• Protect the Viking warriors, give them strength and courage, and thus enable them to achieve the most glorious victories against their adversaries. Indeed, the Valkyries did not just watch over the battles. They had the curious power to influence the course of a war in favor of one side or the other;
    • Select the greatest Viking warriors who would be welcomed into Valhalla to fight alongside Odin during Ragnarök against Loki and the ice giants. The souls of noble warriors who died in battle are escorted by the Valkyries to Asgard to become Einherjar: warriors unafraid to fall in battle.

    The Meaning of Valkyrie or Walkyrie

    The Meaning of Valkyrie or Walkyrie

    Due to the very mysterious origin of the Valkyries, their name carried a multitude of meanings. However, it has always been related to Odin:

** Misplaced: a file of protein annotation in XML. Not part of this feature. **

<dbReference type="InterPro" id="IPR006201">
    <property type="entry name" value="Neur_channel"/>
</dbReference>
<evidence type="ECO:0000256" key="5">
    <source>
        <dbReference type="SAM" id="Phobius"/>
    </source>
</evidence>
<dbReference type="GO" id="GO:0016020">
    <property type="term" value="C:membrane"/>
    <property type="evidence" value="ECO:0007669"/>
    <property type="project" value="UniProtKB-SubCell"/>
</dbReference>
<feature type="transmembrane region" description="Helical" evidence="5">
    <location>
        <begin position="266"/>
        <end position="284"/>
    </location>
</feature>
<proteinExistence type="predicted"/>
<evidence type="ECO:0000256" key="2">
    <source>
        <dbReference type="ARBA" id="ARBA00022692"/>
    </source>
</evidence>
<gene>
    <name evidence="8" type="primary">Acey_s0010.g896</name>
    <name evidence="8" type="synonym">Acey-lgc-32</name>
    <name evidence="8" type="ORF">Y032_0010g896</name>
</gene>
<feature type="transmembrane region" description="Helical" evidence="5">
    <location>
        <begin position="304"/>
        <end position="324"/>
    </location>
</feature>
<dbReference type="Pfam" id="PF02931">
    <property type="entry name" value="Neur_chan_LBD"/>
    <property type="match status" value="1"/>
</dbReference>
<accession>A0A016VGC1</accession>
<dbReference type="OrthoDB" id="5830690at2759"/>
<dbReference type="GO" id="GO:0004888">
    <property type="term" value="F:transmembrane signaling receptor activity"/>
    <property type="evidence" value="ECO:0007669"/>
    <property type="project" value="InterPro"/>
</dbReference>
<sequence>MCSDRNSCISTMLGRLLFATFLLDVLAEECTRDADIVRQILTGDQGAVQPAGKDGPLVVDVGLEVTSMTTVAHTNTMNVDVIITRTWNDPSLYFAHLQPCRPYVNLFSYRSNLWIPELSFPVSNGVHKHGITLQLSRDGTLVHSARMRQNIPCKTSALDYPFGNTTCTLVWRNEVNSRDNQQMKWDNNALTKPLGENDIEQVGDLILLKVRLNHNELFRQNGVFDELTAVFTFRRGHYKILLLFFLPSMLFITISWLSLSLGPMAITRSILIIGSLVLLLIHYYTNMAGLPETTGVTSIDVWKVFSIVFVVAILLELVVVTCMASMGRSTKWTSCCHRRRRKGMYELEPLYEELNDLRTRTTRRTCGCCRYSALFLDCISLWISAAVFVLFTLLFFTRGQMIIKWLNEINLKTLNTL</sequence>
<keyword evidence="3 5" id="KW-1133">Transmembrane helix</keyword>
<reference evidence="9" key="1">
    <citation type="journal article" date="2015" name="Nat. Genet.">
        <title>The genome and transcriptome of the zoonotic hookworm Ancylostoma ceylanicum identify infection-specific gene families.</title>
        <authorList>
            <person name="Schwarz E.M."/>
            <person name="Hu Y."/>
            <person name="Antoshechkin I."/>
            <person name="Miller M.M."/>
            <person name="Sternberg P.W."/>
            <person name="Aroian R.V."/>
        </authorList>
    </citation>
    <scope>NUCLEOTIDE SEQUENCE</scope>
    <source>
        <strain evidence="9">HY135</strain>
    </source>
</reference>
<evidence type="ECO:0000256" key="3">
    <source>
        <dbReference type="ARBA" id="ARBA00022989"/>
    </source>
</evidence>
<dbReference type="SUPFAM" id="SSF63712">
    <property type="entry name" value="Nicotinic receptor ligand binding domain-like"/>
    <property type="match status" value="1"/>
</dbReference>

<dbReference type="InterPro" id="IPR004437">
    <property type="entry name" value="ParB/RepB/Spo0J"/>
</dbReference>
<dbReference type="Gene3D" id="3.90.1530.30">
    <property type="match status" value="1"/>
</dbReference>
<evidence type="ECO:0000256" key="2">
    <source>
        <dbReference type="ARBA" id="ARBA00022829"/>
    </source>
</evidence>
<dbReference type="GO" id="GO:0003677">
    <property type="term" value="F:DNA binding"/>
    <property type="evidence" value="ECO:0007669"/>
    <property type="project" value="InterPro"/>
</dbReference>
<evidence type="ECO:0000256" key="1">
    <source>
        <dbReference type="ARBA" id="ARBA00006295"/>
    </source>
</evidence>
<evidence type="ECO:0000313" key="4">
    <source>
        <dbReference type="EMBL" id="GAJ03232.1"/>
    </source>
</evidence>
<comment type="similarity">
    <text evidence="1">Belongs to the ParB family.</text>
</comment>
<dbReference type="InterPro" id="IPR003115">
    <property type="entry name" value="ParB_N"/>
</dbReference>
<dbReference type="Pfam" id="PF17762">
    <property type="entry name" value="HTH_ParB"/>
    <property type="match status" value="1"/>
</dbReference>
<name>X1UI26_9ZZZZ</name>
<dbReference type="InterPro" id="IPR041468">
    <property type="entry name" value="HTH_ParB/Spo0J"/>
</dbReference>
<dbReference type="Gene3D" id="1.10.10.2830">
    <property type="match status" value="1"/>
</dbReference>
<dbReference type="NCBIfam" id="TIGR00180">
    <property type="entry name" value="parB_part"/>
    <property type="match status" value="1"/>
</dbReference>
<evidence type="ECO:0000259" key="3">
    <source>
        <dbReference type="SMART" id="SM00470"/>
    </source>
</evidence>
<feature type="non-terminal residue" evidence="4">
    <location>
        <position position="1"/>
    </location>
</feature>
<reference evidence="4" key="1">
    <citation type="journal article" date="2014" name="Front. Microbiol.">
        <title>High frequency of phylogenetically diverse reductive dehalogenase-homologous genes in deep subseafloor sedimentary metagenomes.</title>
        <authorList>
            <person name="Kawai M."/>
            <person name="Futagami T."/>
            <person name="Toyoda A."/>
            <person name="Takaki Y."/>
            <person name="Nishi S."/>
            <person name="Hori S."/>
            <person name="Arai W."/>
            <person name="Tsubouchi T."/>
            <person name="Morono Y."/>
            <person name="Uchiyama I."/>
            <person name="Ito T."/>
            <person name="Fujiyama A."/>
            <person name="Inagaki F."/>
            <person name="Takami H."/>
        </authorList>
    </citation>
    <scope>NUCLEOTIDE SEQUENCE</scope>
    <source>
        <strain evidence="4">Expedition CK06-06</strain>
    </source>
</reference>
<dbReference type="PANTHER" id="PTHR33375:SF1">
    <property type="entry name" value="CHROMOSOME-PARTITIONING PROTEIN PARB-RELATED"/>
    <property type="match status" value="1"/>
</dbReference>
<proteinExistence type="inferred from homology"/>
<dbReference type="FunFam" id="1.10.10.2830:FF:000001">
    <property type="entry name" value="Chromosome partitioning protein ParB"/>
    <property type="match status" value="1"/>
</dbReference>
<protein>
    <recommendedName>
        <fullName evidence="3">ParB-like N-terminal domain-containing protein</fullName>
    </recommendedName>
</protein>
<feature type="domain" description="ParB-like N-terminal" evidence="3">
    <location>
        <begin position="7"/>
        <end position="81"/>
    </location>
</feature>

• In Old Norse : Val means “those who died in battle” and kyrie derives from the verb “kjósa,” meaning “to choose.” Thus, valkyrie can be translated as: she who decides which warriors will perish in battle.
    • Oskmær or Odin’smeyjar : meaning “maidens blessed by Odin” or “sacred daughters of Odin.” This name was given to certain warrior women born of mortal parents, who were raised to the status of goddesses by Odin himself.

      These Viking women were such powerful fighters that Odin honored them with the title of war goddess “Valkyrie.” This title also signifies the purity of these women, as they are most often described as virgins.

      These Viking women were such powerful fighters that Odin honored them with the title of war goddess “Valkyrie.” This title also signifies the purity of these women, as they are most often described as virgins.

      The Skjaldmös: The True Valkyries

      Viking sagas attest to the existence of female warriors who led great battles, referred to as Skjaldmös. These numerous stories and tales from various Germanic and Scandinavian peoples are believed to be the origin of the legend of the Valkyries: